Stress-induced cardiomyopathy, also known as “Takotsubo” cardiomyopathy, broken heart syndrome and apical ballooning syndrome, was ﬁrst described in Japan, in 1990, by Sato et al.
Stress-induced cardiomyopathy represents a transient left ventricle systolic dysfunction with electrocardiographic changes that can mimic acute myocardial infarction and minimal release of myocardial enzymes in the absence of obstructive coronary artery disease.
Recent research indicates that myocardial inflammation is an important component of the pathophysiology behind stress-induced cardiomyopathy. Specifically, the stress-induced inflammation, and mostly catecholamine-induced inflammation, might represent the driving force leading to the development of acute symptoms and transiently altered ventricular contractility.
Moreover, a recent PNAS study found that the acute heart injury induced by an experimental PTSD stress model is associated with underlying biological injury processes and alterations of key molecular processes, including an inflammatory response. According to the authors of this study, the finding of acute heart injury in this PTSD animal model suggests common stress-induced heart impairment.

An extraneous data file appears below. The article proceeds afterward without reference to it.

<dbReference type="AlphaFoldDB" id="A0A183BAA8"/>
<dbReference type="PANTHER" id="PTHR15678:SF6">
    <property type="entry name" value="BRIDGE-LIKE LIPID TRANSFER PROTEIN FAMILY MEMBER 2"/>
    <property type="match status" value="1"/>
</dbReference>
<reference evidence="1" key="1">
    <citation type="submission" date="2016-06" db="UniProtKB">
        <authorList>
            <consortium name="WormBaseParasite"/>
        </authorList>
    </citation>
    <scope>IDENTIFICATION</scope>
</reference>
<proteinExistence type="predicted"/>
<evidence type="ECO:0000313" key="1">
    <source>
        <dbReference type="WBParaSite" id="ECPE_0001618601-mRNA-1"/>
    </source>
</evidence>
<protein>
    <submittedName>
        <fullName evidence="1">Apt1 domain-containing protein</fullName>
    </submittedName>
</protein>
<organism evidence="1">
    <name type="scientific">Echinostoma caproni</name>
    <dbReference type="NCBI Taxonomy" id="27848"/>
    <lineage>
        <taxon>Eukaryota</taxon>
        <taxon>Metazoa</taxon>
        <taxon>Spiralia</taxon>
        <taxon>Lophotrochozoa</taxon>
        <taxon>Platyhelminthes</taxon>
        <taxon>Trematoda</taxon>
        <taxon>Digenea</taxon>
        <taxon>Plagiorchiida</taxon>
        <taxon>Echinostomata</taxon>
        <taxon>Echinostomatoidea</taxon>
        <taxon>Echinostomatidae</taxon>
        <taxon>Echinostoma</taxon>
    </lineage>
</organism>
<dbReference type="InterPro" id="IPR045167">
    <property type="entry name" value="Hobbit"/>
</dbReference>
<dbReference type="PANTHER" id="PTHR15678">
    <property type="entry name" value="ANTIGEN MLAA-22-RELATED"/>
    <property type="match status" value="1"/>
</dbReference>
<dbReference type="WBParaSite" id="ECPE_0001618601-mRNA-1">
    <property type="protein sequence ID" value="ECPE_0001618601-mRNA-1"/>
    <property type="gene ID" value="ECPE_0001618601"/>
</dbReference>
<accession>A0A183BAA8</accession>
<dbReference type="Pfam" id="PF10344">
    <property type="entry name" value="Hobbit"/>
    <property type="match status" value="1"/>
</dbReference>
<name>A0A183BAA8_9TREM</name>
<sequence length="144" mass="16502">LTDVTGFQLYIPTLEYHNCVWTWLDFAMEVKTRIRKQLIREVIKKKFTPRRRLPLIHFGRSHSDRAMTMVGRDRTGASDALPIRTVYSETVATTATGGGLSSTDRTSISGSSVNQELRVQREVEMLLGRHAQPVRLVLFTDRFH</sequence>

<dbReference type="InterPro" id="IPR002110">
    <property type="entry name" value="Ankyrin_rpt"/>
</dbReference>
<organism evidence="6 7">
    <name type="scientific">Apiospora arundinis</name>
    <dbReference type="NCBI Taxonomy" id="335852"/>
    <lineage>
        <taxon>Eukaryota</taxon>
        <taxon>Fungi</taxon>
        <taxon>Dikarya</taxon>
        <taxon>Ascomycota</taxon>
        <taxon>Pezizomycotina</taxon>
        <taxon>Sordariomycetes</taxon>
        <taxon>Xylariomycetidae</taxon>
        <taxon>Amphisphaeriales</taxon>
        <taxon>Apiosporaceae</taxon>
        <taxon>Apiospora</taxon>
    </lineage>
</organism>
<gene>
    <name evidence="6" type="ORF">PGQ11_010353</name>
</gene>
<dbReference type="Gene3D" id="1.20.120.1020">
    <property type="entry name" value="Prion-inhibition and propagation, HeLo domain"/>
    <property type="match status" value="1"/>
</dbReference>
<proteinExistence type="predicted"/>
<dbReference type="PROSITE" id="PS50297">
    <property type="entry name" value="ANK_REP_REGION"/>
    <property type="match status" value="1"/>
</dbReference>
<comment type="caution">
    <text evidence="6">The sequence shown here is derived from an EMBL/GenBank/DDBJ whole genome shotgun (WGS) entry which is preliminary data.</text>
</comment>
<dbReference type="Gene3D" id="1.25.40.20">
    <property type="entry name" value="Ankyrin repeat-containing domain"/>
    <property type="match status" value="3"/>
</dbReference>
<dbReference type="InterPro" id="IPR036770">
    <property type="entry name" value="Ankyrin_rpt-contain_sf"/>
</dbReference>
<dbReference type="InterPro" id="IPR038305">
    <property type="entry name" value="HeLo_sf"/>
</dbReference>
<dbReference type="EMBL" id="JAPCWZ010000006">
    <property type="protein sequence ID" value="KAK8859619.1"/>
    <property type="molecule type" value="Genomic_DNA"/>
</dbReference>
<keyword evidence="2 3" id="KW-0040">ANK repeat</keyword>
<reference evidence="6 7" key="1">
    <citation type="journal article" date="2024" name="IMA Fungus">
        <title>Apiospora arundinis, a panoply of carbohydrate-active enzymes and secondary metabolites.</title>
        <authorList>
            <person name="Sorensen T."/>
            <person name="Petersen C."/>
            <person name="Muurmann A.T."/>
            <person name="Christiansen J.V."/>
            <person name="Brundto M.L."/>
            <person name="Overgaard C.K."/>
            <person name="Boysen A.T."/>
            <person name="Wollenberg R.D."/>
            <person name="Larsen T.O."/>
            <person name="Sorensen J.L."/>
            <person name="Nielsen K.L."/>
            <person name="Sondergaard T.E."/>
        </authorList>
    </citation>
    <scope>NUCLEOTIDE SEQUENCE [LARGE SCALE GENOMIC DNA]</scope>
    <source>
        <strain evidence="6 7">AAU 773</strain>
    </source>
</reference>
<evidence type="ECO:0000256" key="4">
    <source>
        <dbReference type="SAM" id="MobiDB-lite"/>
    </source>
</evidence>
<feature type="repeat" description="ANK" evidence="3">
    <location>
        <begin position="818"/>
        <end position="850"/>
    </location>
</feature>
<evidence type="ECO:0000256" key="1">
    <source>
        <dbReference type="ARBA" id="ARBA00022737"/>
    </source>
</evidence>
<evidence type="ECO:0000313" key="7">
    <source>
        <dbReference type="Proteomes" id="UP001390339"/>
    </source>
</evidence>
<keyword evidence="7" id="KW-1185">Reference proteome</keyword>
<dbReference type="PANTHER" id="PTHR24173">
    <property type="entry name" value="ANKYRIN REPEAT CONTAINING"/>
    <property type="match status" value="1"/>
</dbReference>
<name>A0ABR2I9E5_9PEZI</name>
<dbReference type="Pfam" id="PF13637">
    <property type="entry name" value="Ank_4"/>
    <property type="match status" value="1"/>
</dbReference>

The Takotsubo (Stress) Cardiomyopathy book, in this issue of Heart Failure Clinics, covers stress (takotsubo) cardiomyopathy. Expert authors review the most current information available about imaging modalities, clinical profile, natural history, management, and different types of stress cardiomyopathy. Keep up-to-the-minute with the latest developments in diagnosing and managing this condition.
Series: The Clinics: Internal Medicine (Book 9); Hardcover: 269 pages; Publisher: Elsevier; 1 edition (April 26, 2013).
About the Authors: Eduardo Bossone, Affiliations and Expertise, University of Salerno, Italy; Raimund Erbel, Affiliations and Expertise, University Duisburg-Essen, Essen, Germany.